Roy Jurgens on
Amid the pulsating emo gloom of local noise mavens HEALTH, downtown Los Angeles does not feel like L.A. at all right now. It’s momentarily East Berlin. There are icy blondes here, and dark tortured boys in asymmetrical haircuts. There are clove cigarettes and rumors of absinthe and a woman in a red scarf and then … a Latin goth, luxuriating in its natural habitat. They don’t have those in East Berlin. A strong sense of deja vu hits, an earlier L.A., of clubs like Scream, Power Tools, Helter Skelter and FUCK, when those in the scene would shop for gear on Melrose and then decimate the ozone with Aqua Net. It’s 1989 again, and guys have big hair and guyliner.
The folks over at Spaceland Presents keep getting it right. Last weekend the promoters partnered with Phil Pirrone and his Moon Block Party for the successful Desert Daze festival in Joshua Tree. This weekend they’ve linked up with provocateurs Adam Bravin and Michael Patterson and taken their night club Cloak & Dagger to the festival stage. What has been left unsaid here has become rather obvious, that Spaceland has happened upon a great formula. First, find someone deeply immersed in a specific scene and give them the resources to expand upon their vision. Secondly, have the keen understanding that where you present a festival can be every bit as important as the acts on the bill. You put a Renoir upon a garage wall and it wilts among its surroundings, however, should you put your kid’s Crayon refrigerator drawing in a gilded frame and hang it upon the walls of MOCA you’d likely see a masterpiece of modern art.
Playing the role of darkened sanctuaries were none other than two of Broadway’s most beautiful old houses, the Globe (opened in 1913) and the Tower (opened in 1927). The Globe has been fully restored to the role of leading lady and she sparkles, but the Tower, well, there is a woman with far more sinister ideas. Her doom-laden French Renaissance design with Spanish, Romanesque and Moorish influences wields such a gorgeous and battered aesthetic that you half-expect Pinhead to appear from the walls and start flaying the flesh from nubile millennials. If vamps had a lair in Los Angeles, it would be within the confines of the peeling stucco at the Tower.
Speaking of the Tower, towering was the 6-foot-4 native Angeleno Andrew Clinco, aka Deb Demure, aka Drab Majesty, a messianic figure representing every gender simultaneously. Clinco has built an alter-ego that defies gender identity and moves past it, as if he’s a new interplanetary species, with a wink and a nod to Genesis P-Orridge. His shoegaze is of the unsettling sort. Preceding Majesty was Mykki Blanco, a rapper who also defies easy characterizations. Her politically charged lyrics about her bold trans evolution and experiences are about as raw as it gets, and is another example of a most positive facet of this festival, the freedom to be out and sexual and loud about it, without judgement. Other highlights included the hardcore punk hip hop of Newark’s HO99O9, bouncy electropop Torontonians TR/ST, and the paint-by-numbers goth of Cold Showers.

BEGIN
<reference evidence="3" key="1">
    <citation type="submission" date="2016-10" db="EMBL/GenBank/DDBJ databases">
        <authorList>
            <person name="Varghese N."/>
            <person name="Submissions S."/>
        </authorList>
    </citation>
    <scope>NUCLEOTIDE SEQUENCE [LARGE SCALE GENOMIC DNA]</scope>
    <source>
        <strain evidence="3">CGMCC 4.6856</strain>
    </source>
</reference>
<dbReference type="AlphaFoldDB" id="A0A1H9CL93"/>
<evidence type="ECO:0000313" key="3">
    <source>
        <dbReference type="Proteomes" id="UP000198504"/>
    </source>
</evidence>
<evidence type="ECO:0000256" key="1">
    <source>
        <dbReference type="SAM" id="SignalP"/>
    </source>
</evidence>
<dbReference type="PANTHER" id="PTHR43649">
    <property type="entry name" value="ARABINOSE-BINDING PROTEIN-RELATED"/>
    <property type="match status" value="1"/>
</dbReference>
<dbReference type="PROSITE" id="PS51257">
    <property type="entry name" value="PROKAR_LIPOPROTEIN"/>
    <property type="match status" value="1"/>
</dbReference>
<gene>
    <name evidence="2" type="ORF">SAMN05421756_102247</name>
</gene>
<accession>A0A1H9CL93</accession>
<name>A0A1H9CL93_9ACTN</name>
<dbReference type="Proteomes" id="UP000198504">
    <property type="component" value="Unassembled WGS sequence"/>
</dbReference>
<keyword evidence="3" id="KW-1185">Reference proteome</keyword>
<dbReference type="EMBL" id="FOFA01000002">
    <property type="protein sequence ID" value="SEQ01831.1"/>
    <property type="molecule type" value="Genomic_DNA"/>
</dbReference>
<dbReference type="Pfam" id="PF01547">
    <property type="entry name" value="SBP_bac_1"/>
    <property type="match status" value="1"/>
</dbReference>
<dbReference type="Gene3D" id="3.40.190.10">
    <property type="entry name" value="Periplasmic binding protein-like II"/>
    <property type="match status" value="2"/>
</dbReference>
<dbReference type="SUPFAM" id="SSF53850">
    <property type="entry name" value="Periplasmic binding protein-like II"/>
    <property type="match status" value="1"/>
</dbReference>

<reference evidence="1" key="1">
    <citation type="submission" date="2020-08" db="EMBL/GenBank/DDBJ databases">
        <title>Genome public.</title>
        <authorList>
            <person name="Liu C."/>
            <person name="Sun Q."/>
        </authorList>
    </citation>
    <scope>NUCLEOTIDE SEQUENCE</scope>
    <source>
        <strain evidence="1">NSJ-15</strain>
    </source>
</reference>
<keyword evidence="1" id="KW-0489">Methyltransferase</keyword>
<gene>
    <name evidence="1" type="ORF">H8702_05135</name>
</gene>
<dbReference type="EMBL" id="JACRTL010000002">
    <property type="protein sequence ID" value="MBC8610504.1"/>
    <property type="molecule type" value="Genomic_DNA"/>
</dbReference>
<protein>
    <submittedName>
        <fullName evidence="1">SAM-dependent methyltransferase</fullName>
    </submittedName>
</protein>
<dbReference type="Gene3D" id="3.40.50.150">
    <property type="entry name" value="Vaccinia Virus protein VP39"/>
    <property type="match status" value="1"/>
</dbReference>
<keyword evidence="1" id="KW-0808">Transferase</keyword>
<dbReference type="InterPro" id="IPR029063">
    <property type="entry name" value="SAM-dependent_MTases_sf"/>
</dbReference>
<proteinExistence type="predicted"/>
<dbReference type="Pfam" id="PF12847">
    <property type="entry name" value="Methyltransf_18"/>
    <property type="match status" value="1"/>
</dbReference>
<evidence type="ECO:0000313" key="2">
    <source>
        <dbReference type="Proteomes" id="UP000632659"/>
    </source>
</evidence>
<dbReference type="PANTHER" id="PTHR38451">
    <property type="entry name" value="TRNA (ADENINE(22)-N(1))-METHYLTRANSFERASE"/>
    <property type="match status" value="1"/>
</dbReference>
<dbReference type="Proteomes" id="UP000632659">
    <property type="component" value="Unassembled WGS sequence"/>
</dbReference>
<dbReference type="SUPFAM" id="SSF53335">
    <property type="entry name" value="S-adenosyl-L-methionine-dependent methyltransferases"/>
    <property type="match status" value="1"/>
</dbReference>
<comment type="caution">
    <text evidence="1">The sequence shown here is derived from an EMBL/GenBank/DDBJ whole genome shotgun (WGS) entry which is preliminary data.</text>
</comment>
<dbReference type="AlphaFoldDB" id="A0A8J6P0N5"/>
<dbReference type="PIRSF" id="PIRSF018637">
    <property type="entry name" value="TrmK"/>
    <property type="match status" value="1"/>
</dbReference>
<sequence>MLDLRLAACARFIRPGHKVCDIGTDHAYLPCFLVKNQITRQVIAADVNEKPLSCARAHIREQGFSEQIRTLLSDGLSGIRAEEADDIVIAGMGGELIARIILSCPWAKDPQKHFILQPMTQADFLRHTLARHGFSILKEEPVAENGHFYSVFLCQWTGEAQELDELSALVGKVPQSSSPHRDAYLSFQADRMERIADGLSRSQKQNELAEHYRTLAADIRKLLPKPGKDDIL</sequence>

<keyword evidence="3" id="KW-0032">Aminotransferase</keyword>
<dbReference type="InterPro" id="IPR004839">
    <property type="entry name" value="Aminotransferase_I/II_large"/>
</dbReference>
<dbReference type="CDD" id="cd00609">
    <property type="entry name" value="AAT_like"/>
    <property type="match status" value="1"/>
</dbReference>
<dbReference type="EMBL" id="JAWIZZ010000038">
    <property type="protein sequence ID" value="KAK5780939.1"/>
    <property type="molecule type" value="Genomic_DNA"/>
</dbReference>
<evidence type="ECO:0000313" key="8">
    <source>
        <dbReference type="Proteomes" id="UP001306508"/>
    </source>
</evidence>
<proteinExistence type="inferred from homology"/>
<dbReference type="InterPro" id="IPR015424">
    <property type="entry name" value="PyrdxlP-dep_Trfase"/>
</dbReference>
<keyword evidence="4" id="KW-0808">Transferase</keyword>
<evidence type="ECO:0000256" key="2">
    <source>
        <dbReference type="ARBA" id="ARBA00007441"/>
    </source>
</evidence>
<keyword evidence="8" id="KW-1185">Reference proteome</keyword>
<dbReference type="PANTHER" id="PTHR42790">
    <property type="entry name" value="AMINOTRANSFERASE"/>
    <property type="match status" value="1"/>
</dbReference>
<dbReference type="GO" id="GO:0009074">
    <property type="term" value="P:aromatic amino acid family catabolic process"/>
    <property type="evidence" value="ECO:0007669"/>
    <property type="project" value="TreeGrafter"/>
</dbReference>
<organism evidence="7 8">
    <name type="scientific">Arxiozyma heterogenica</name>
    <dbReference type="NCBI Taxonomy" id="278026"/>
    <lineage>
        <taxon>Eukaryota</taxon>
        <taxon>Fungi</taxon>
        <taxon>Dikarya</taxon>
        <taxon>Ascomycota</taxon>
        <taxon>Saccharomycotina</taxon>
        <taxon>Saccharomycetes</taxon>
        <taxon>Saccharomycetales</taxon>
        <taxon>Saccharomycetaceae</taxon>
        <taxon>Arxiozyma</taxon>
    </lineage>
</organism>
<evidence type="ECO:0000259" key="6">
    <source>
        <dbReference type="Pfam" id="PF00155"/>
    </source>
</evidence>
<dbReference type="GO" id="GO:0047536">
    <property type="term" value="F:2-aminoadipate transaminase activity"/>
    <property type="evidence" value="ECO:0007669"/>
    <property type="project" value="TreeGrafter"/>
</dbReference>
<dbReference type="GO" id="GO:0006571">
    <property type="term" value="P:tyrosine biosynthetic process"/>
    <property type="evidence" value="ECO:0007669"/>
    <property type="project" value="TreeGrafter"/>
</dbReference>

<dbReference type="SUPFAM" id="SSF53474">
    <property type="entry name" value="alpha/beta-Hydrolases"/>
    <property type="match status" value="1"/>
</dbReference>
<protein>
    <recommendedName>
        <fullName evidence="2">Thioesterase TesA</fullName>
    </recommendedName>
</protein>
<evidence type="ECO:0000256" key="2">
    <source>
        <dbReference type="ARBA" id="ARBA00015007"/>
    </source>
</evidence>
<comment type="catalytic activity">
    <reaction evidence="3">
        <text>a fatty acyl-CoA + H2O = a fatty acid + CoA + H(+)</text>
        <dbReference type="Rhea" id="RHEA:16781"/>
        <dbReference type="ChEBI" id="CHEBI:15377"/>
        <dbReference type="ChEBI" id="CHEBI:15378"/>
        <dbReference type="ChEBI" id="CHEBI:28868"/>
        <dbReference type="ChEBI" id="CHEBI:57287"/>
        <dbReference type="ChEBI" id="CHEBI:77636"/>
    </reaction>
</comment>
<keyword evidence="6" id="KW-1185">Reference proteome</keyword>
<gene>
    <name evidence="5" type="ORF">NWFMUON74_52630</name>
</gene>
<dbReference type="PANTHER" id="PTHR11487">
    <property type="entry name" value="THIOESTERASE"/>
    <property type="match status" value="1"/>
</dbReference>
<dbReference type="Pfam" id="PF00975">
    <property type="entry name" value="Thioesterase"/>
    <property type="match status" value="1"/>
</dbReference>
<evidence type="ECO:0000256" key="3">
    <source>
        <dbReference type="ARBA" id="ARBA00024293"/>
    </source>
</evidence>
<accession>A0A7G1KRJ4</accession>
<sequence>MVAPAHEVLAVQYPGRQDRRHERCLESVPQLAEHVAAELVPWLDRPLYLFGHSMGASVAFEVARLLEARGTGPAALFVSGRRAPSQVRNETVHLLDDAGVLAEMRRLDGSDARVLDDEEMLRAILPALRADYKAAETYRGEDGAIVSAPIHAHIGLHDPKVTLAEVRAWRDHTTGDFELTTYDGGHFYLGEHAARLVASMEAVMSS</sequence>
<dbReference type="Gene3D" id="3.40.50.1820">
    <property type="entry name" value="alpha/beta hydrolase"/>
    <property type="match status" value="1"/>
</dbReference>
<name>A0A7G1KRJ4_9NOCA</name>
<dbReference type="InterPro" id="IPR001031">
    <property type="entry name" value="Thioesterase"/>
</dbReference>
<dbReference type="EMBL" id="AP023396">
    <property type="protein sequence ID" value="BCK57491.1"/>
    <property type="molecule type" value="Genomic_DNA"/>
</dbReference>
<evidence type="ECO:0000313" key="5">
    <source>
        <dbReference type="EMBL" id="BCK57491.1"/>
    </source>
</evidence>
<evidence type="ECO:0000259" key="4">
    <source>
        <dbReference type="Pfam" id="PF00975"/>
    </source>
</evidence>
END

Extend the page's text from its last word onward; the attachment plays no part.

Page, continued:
Headliners the Jesus and Mary Chain have, well, aged beyond the petulant methamphetamine-fueled 25-minute sets that would end in a fistfight between the Reid brothers. Now they’re a clan of venerable Scotsmen who are 34 years into a career. Typically cool and nonchalant, singer Jim Reid crooned while brother William emitted the sound of a jet engine out of his dual Orange stacks. Particularly amusing was William Reid’s technical ability, which makes Will Sargent look like Eddie Van Halen in comparison. But it’s about the notes and not how fast you can play ’em, and the Lanarkshire lads mix of fuzzbox Stooges meets dry Velvets meets Beach Boys/Phil Spector grandiosity has served them well over the years. “Reverence” cheekily played footsies with the Stooges “I Wanna Be Your Dog,” while “Head On,” “Just Like Honey,” and “April Skies” shone bright. I was rather disappointed that “Blues from a Gun” didn’t make the set list.
Cloak and Dagger returns tonight at the Globe and Tower, featuring German headhunters KMFDM, local heroes She Wants Revenge, and Poptone, the latest incarnation from Daniel Ash and Kevin Haskins (Bauhaus, Love & Rockets, Tones on Tail).